In the early 60's Huntley and Brinkley were TV's most prominent journalists. As it often happens, their enhanced reputations led to accusations of editorializing the news, and their egos had become bigger than the stories they presented. Huntley was even once accused of editorializing by moving his eyebrows. Yet by this point they had gained a nightly audience of over 20 million viewers, and Frank Sinatra even sang a ditty about them. Ratings at rival CBS declined accordingly, and by 1962 the network deemed it necessary to replace their anchor Douglas Edwards, himself a legend of early broadcasting.
Walter Cronkite was a product of St. Joseph, Missouri, growing up in a Midwestern small-town environment where the neighbors sat on the front porch to discuss the day's events while the kids chased fireflies in the yard. While Huntley and Brinkley were the dedicated pros, Cronkite came across as the neighbor who kept up with everything in town, letting you in on the day's events. Despite his folksy demeanor, Cronkite had already compiled an impressive resume by the time he came to the anchor's desk. He began as a print reporter in 1935, and took his first broadcasting job with WKY in Oklahoma City the next year. He distinguished himself with his work in covering World War II for United Press, and joined the fledgling CBS TV news division in 1950. Over the next decade he stood out as one of the network's top political reporters, and also made a name for himself hosting the popular historical program You Are There. On April 16, 1962, he succeeded Edwards as host of The CBS Evening News.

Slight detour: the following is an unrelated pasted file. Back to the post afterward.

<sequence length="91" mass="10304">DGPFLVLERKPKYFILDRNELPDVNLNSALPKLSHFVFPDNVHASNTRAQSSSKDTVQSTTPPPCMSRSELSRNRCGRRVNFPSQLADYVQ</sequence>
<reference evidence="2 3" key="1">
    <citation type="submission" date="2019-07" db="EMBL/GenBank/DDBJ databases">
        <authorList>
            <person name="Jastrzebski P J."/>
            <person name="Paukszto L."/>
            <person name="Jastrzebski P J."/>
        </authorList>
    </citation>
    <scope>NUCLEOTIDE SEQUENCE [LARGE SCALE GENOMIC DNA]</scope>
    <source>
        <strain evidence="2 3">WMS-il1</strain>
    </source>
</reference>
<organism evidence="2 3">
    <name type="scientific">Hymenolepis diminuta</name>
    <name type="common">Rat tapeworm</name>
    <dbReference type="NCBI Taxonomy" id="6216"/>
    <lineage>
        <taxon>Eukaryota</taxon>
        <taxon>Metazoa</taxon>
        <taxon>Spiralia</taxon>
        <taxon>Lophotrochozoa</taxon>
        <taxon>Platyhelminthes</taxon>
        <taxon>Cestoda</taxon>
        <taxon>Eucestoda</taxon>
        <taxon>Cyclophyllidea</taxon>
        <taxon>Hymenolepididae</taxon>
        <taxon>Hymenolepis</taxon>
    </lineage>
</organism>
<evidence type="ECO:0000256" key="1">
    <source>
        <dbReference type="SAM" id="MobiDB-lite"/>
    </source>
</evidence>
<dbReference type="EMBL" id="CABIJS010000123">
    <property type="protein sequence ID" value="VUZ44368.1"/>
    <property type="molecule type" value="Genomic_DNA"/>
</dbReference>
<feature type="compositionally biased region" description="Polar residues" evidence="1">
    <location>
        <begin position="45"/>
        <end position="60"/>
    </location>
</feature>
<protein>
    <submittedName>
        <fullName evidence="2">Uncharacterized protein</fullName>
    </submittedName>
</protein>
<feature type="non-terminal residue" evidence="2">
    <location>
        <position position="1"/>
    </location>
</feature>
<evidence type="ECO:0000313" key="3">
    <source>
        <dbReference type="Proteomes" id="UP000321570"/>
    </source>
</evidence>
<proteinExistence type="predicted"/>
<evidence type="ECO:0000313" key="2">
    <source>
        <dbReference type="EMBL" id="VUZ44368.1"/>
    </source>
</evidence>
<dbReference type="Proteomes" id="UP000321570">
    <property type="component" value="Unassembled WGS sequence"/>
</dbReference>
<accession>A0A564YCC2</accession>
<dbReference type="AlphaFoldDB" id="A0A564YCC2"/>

The next year, Cronkite was praised for his respectful, dignified coverage of President Kennedy's assassination. Yet, as with Huntley and Brinkley, Cronkite was slow to gain an audience at first. Disappointed with his low ratings, CBS replaced Cronkite with Roger Mudd for their coverage of the 1964 conventions. In return, CBS received over 11,000 letters of protest from viewers asking that Cronkite be reinstated. Cronkite returned to convention coverage in 1968; more importantly, CBS discovered that their anchor had struck a deep chord with the American public.